Our yearly journey puts us in touch with nature. For instance, we love trees. Our neighbors at home wonder how we ﬁnd a spot to plant just one more tree in our small suburban Syracuse lot. On the trail we’ve got plenty of birch, maple and hemlock. But we also get to see groves of tamarack. Then there are the black cherries. Most of the year they’re pretty nondescript—mundane, actually—except during that two-week window in May when they bloom with a profusion of little pinkish-white blossoms. And what about the fragrant balsam? No candle company could ever capture that heavenly scent.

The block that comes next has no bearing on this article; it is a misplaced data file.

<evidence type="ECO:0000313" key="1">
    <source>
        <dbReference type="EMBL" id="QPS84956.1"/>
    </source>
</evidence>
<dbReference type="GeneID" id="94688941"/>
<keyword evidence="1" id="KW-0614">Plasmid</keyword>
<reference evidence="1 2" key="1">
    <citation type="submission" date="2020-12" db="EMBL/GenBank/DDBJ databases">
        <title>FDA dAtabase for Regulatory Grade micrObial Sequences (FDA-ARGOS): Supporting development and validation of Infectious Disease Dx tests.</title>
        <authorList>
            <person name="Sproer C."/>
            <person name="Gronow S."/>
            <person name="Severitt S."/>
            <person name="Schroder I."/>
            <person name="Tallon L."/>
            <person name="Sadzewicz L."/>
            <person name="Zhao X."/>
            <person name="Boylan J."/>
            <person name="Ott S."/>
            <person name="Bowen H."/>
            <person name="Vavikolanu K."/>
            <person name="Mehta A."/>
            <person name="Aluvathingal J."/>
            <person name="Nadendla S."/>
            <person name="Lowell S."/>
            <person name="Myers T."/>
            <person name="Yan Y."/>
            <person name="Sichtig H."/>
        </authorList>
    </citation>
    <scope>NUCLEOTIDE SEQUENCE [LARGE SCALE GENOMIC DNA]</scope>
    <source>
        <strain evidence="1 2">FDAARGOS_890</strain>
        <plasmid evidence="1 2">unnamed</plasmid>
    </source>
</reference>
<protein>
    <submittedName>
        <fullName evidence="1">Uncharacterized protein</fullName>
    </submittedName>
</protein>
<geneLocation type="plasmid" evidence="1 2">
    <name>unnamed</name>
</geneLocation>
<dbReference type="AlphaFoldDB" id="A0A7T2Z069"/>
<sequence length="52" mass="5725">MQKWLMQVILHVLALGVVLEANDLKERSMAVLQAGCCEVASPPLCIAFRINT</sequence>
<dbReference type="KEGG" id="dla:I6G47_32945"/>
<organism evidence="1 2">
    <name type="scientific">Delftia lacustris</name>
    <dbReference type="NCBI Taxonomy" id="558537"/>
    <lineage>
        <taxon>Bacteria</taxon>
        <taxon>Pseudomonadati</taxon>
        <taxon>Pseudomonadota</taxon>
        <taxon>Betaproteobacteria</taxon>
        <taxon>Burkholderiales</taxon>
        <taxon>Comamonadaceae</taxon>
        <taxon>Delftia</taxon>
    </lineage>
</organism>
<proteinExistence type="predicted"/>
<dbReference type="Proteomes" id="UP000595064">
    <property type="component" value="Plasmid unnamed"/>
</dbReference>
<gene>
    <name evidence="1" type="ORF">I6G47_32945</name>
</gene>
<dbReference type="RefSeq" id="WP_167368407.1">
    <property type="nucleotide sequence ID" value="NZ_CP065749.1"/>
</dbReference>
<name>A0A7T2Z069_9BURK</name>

Several years ago we were nearing the end of a long day on a stretch before the Cedar River Flow that usually merits little interest. That was until we saw it in the distance: a moose feeding in the marsh. We’ve seen plenty of moose tracks before, and sometimes even scat on the ground or in the water. But this was our ﬁrst live moose. (Second actually—we almost hit one in the road driving home one year.) So there we stopped to watch the moose clop through the muck—sinking down, pulling itself up, wading through it all. The delay got us caught in a rainstorm. But it was worth it.